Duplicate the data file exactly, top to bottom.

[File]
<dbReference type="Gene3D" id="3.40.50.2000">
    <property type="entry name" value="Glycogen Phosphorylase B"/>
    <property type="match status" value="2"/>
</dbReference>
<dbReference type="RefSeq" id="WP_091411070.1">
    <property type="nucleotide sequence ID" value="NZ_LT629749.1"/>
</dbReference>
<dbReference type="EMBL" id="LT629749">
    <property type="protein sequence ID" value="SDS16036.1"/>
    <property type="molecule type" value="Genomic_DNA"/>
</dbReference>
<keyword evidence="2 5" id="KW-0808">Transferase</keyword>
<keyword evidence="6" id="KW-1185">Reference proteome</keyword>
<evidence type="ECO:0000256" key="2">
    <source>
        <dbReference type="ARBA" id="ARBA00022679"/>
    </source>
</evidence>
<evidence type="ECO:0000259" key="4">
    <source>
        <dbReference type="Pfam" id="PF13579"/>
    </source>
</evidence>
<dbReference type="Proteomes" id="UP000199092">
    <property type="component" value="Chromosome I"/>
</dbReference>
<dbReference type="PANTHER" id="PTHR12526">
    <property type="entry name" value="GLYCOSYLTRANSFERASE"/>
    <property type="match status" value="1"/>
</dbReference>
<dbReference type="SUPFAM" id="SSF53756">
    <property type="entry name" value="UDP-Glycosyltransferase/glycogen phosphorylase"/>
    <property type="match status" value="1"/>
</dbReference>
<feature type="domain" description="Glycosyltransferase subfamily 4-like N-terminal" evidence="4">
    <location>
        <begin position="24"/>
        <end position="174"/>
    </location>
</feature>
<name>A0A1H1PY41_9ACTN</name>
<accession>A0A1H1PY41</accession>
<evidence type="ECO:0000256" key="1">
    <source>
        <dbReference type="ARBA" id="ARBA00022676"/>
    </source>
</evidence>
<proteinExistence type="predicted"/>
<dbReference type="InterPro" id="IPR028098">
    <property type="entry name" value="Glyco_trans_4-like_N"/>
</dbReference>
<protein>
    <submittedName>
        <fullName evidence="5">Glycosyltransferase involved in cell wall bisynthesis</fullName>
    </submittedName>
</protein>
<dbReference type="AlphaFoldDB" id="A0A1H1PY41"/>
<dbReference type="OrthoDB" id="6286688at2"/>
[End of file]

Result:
<dbReference type="Gene3D" id="3.40.50.2000">
    <property type="entry name" value="Glycogen Phosphorylase B"/>
    <property type="match status" value="2"/>
</dbReference>
<dbReference type="RefSeq" id="WP_091411070.1">
    <property type="nucleotide sequence ID" value="NZ_LT629749.1"/>
</dbReference>
<dbReference type="EMBL" id="LT629749">
    <property type="protein sequence ID" value="SDS16036.1"/>
    <property type="molecule type" value="Genomic_DNA"/>
</dbReference>
<keyword evidence="2 5" id="KW-0808">Transferase</keyword>
<keyword evidence="6" id="KW-1185">Reference proteome</keyword>
<evidence type="ECO:0000256" key="2">
    <source>
        <dbReference type="ARBA" id="ARBA00022679"/>
    </source>
</evidence>
<evidence type="ECO:0000259" key="4">
    <source>
        <dbReference type="Pfam" id="PF13579"/>
    </source>
</evidence>
<dbReference type="Proteomes" id="UP000199092">
    <property type="component" value="Chromosome I"/>
</dbReference>
<dbReference type="PANTHER" id="PTHR12526">
    <property type="entry name" value="GLYCOSYLTRANSFERASE"/>
    <property type="match status" value="1"/>
</dbReference>
<dbReference type="SUPFAM" id="SSF53756">
    <property type="entry name" value="UDP-Glycosyltransferase/glycogen phosphorylase"/>
    <property type="match status" value="1"/>
</dbReference>
<feature type="domain" description="Glycosyltransferase subfamily 4-like N-terminal" evidence="4">
    <location>
        <begin position="24"/>
        <end position="174"/>
    </location>
</feature>
<name>A0A1H1PY41_9ACTN</name>
<accession>A0A1H1PY41</accession>
<evidence type="ECO:0000256" key="1">
    <source>
        <dbReference type="ARBA" id="ARBA00022676"/>
    </source>
</evidence>
<proteinExistence type="predicted"/>
<dbReference type="InterPro" id="IPR028098">
    <property type="entry name" value="Glyco_trans_4-like_N"/>
</dbReference>
<protein>
    <submittedName>
        <fullName evidence="5">Glycosyltransferase involved in cell wall bisynthesis</fullName>
    </submittedName>
</protein>
<dbReference type="AlphaFoldDB" id="A0A1H1PY41"/>
<dbReference type="OrthoDB" id="6286688at2"/>